1. In this case both the Courts have found that the first defendant, the brother of the plaintiff, took possession of the entire estate left by the father including a prosperous business which he was carrying on. The plaintiff was at the time of her father's death an infant and she was living with the brother who was managing the properties. The properties in question were purchased by the brother, the first defendant, out of the profits of the business which he was carrying on. Both the lower Courts found that the first defendant was in a fiduciary position. On these facts, the decision in Kathoom Bi v. Abdul Wahab Sahib : AIR1939Mad313 clearly applies. There the plaintiff's father died leaving a daughter, the plaintiff, who was entitled to a half share and three brothers. The plaintiff's uncles took possession of the entire properties including a business which the deceased was carrying on. Subsequently some properties were acquird from the profits of the business which they were so carrying on. The learned trial Judge, Lakshmana Rao, J., held that the plaintiff was not entitled to a share in the properties which were acquired after the father's death as these were purchased from the profits of the business carried on. He held that the plaintiff was entitled to an account of the profits of the business and not a share in the properties. The matter was taken up on appeal. The appellate Judges, the learned Chief Justice and Abdur Rahman, J., held that if the uncles who were respondents 1 to 3 were to be regarded as beingiin a fiduciary position, the appellant was entitled to succeed in appeal in getting a share in the properties themselves. Reference was also made to an earlier decision of this Court in Abdul Rahim v. Abdul Hakim (1930) 61 M.L.J. 139 : I.L.R. 54 Mad. 543, where under similar circumstances a Bench of this Court held that where the business of a deceased was carried on by some of the heirs and some properties were acquired by the adult heirs, the minors would be entitled to a share in the properties so acquired. The view of the lower appellate Court that the plaintiff is not entitled to a share in the properties must therefore be rejected as untenable.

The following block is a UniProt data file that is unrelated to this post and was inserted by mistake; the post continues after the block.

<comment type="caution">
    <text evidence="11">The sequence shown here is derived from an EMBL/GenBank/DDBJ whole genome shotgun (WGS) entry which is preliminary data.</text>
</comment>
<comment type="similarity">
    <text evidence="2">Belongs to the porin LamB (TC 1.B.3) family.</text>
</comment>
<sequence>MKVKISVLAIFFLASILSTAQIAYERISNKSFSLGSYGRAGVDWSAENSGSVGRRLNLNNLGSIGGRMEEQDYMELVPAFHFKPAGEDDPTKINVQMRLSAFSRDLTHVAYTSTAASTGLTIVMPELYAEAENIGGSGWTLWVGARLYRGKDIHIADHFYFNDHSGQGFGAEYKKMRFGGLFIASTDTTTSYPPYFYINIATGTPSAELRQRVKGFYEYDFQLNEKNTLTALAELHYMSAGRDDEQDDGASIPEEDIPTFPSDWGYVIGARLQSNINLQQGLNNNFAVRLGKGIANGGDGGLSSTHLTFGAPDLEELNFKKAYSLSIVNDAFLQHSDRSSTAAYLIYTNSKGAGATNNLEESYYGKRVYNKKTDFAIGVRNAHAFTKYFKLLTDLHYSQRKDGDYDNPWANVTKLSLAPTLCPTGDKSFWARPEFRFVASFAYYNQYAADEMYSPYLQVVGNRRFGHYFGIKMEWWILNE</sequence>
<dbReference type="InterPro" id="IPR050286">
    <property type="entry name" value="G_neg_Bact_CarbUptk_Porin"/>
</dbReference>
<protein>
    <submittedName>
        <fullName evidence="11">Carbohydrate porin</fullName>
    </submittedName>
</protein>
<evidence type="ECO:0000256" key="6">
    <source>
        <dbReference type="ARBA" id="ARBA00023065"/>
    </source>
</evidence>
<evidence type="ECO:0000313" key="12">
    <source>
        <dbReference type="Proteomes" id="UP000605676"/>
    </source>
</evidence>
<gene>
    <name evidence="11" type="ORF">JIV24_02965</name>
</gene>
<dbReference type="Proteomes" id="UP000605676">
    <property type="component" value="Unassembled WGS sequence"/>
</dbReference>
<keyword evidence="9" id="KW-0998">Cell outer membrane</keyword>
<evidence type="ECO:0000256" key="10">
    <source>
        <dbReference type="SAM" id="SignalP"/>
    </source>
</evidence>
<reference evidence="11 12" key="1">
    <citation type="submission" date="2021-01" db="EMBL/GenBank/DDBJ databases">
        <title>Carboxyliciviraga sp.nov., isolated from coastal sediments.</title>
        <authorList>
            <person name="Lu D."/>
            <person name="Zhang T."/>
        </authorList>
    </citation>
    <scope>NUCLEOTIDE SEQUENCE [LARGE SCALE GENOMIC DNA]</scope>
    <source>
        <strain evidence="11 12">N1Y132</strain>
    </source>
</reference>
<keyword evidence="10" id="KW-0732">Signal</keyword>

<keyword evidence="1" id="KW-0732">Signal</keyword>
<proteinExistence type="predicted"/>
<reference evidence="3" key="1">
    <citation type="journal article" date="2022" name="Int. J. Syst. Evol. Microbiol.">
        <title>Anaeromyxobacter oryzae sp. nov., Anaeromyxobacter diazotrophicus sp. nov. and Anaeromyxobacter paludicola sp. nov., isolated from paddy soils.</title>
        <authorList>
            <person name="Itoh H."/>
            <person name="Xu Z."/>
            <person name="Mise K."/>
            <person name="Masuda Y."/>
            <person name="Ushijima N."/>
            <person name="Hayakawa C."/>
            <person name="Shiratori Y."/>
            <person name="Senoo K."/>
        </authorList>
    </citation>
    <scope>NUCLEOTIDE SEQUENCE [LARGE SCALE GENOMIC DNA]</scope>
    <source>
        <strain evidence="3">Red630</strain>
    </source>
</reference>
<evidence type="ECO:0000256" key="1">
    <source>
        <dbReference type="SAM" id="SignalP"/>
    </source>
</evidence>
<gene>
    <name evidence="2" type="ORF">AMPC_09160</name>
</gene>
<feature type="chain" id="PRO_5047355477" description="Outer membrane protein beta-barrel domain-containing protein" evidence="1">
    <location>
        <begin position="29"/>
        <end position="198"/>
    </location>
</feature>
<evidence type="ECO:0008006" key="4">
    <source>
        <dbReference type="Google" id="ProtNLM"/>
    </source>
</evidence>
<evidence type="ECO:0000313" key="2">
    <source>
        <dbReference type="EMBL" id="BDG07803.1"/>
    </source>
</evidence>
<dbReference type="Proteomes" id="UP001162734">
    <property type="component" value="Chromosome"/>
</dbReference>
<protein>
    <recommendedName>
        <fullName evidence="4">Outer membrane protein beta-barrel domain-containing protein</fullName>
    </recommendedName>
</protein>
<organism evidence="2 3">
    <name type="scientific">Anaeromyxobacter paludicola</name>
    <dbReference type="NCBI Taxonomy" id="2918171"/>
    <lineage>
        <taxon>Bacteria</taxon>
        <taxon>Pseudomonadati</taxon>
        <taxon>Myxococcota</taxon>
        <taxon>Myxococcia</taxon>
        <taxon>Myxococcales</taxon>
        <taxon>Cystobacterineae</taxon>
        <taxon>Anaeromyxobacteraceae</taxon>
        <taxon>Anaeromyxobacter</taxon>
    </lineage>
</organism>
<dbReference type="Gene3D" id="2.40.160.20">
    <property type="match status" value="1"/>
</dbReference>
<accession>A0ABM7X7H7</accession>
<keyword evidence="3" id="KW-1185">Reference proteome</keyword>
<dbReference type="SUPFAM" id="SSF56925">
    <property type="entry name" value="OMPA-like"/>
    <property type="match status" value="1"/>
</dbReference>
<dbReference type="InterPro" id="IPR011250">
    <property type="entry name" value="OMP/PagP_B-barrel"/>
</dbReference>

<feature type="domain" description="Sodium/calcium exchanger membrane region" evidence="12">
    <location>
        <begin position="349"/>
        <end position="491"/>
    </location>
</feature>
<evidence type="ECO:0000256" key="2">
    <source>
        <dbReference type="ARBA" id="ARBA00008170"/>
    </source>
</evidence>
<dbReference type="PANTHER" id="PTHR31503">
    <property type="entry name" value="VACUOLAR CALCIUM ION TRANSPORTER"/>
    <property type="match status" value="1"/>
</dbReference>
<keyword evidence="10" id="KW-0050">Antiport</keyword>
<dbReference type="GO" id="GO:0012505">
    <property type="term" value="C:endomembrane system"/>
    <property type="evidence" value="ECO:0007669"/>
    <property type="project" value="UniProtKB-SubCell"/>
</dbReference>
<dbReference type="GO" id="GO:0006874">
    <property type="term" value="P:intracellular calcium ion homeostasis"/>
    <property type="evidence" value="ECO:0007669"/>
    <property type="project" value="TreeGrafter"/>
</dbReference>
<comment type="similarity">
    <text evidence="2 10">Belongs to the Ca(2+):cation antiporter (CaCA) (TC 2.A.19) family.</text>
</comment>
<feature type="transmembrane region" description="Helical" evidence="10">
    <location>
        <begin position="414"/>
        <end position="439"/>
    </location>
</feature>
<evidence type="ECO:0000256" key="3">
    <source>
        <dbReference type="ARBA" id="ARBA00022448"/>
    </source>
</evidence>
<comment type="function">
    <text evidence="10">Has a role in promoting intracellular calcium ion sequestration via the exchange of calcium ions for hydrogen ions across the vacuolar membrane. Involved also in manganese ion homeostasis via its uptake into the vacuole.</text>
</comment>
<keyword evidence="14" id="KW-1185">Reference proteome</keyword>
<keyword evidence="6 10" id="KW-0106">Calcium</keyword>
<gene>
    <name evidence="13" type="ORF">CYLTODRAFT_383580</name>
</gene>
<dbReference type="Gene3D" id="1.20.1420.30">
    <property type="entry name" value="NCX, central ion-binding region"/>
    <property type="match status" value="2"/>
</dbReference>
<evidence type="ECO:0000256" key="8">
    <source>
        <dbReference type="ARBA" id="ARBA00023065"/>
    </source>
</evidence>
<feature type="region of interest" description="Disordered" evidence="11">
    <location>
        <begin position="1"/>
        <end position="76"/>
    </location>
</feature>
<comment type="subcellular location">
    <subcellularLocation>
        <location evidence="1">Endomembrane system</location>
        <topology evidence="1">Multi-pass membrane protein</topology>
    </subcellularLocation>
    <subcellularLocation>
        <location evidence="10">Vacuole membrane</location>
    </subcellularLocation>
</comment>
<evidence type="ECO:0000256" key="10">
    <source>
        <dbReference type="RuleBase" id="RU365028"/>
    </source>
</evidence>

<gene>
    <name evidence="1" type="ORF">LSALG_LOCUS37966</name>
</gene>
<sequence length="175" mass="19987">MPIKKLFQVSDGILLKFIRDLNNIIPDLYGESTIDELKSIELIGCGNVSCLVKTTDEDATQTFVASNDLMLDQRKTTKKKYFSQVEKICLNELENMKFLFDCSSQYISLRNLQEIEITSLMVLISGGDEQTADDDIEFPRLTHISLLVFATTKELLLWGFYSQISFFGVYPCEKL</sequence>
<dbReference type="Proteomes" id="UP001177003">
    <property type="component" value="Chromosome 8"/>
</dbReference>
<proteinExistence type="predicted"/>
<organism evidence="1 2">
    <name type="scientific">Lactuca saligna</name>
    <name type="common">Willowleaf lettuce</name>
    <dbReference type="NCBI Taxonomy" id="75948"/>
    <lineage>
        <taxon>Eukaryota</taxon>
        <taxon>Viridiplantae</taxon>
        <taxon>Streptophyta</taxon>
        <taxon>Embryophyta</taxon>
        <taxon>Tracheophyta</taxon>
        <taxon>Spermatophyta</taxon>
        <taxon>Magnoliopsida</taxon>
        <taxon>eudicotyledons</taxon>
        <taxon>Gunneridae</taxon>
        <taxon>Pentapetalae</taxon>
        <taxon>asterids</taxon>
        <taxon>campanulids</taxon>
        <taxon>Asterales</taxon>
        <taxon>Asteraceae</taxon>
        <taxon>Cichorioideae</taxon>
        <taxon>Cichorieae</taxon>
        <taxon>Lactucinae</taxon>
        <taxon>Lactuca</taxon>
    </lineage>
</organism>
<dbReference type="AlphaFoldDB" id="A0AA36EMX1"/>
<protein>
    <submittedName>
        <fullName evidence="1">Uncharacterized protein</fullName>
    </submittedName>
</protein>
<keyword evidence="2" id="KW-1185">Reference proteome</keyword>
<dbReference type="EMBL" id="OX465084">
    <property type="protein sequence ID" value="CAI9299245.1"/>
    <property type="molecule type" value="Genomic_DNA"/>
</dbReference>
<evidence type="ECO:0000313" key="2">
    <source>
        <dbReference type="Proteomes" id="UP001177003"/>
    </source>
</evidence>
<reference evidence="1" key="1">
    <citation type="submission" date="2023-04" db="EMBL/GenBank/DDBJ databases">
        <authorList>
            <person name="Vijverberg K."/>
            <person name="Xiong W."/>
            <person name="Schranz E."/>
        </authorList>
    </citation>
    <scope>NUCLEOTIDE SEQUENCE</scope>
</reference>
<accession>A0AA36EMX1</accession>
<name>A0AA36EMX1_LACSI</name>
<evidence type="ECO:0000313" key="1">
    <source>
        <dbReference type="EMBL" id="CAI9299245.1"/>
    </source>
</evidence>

2. Then the only question is whether the 29th defendant who purchased the properties is entitled to escape the consequences of the first defendant having been in a fiduciary position towards the plaintiff. Section 96 of the Trusts Act provides that nothing in that chapter, i.e., Chapter IX, shall impair the rights of transferees in good faith for consideration. The provision is analogous to Section 64 of the Act which is an exception to Section 63. Section 63 of the Act says:
Where trust property comes into the hands of a third person inconsistently with the trust, the beneficiary may require him to admit formally, or may institute a suit for a declaration, that the property is comprised in the trust.
3. Section 64 of the Act is as follows:
Nothing in Section 63 entitles the beneficiary to any right in respect of property in the hands of (a) a transferee in good faith for consideration without having notice of the trust.....
4. This is in addition to the right which the beneficiary has to require the trustee to hold the money or other property which he has received in consideration for the transfer of the trust property as trust property. That is, the beneficiary has, in respect of the money or other property which the trustee has received, rights as nearly as may be to the rights which he had in respect of the original trust property. Thus the 29th defendant can escape only if it is proved that the purchas was made by him under circumstances which come within the exception recognised in the above two sections. There is no proof in support of the 29th defendant being a purchaser in good faith. In fact, the person who acted for the 29th defendant has not gone into the witness box, and there is no other evidence which would support such a finding.